But in order to accrue value, you’ll need to first find and then acquire a Les Paul from Gibson’s golden era – between 1958 and 1960. If you can find one of these Les Paul guitars knocking around, and you can buy one for less than $10,000, you’ll have yourself a solid investment that will increase in value the longer you hold on to it.
For instance, a well-preserved ’59 Les Paul with a coveted flame maple top could easily command $500,000 or more. The tricky thing is actually finding one. But from an investment perspective, buying classic and/or iconic guitars does work. It is no different from buying expensive watches, holding on to them for a decade or so, and then selling them on to another collector for a higher price.
Of course, to be successful with this kind of thing you must first have the available funds, understand how the guitar market works, know how to spot a good, classic model, and then actually acquire it – either at auction or via sites like Reverb. It ain’t easy. And it ain’t cheap. But it is an investment because it will generate money in the future.
Do new Gibson guitars hold their value? In a word, yes. If you bought a new Gibson Les Paul Standard today, played it for several years, and then decided to sell it, the guitar would retain – on average – 85% of its original value. This is outstanding whichever way you slice it; no other guitar brand – save for Fender – has this kind of value retention.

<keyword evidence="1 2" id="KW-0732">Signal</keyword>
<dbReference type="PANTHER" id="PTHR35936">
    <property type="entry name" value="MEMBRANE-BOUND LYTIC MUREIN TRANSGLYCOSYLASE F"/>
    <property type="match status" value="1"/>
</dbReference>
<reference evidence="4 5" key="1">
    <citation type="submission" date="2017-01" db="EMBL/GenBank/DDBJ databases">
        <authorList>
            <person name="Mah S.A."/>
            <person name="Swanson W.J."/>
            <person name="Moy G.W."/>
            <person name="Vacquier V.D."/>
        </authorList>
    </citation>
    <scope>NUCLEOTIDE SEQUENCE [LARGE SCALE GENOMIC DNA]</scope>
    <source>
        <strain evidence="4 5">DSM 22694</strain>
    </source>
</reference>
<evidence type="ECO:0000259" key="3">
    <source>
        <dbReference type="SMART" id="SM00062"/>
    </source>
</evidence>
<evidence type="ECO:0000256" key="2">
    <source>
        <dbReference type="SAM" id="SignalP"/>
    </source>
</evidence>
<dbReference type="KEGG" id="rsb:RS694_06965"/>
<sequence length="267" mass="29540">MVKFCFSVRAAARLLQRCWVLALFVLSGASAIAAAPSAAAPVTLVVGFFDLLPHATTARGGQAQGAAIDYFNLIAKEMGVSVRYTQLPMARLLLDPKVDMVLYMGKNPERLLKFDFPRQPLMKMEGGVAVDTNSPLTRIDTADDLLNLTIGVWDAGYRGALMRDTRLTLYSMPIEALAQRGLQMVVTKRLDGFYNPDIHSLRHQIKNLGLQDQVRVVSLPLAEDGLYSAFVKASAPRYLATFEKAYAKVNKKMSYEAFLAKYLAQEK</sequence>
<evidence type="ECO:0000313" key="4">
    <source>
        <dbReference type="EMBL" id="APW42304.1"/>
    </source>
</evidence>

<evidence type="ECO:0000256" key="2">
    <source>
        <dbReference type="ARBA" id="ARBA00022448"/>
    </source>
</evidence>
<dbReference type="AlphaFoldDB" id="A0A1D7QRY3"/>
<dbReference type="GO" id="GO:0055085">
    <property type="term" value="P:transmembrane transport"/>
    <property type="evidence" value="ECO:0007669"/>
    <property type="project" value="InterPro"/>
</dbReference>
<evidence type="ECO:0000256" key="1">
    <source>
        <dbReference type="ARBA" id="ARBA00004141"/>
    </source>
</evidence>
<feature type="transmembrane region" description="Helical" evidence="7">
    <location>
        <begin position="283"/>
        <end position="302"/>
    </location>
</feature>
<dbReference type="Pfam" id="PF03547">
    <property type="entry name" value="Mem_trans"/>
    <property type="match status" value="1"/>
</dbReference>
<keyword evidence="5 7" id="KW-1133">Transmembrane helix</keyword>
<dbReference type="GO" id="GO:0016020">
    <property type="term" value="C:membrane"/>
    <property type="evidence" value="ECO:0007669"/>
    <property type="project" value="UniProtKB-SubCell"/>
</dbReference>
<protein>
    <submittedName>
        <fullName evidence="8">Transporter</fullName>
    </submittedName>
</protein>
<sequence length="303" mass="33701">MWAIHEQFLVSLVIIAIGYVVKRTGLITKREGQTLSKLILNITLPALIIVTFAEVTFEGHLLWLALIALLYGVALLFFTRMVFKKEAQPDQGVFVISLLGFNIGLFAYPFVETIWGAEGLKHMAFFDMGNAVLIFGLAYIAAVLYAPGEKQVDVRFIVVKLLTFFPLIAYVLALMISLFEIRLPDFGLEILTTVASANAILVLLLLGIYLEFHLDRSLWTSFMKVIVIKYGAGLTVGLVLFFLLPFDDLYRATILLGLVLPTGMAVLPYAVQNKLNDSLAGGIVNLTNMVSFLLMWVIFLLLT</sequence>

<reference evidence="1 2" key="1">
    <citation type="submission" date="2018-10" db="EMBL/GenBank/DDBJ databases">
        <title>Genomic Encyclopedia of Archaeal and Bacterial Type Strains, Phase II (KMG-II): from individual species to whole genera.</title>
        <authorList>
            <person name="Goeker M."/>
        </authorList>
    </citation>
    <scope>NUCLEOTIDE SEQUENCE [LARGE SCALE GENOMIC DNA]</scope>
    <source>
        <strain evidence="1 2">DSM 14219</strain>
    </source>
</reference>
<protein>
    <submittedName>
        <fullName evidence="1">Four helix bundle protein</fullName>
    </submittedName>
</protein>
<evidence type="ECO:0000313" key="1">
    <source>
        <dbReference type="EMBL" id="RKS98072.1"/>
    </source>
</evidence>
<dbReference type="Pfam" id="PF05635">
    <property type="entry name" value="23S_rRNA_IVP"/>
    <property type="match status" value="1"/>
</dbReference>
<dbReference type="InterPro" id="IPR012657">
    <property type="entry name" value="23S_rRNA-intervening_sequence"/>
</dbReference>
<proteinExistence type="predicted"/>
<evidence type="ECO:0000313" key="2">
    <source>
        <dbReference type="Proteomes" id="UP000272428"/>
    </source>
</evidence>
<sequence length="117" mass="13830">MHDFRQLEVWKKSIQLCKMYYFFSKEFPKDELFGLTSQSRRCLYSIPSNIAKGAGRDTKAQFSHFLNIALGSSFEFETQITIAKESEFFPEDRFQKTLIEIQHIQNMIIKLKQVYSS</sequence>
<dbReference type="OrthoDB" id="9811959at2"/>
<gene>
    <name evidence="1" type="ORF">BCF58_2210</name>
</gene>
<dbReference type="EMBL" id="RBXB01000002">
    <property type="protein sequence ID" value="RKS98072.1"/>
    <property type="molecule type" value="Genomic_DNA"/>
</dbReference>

Should You Buy A Gibson Les Paul?
The whole point of this post is to explain WHY Gibson guitars are so expensive. We’re now 2000+ words deep, so I think we’ve covered off all the basics about why a Gibson Les Paul costs a lot more than an Epiphone Les Paul. The next obvious question, however, is should you go out and buy a Gibson guitar?
This will depend, largely speaking, on your level of skill, your bank balance, and whether or not you’re a professional musician. If you’re just a hobbyist player and you’re relatively young (and don’t have much cash), buying a $3000 Gibson guitar doesn’t make much sense. You’d be far better off with a $499 Epiphone SG Standard.
If you’re a professional musician or you have aspirations about becoming one, then, yes, it does make sense to INVEST in a Gibson Les Paul or a proper SG. If you want to sound professional or record music, you need a good quality guitar. Cheaper models are OK for a bit, but they don’t cut it in professional circles. This is why most professionals use Gibson, not Epiphone.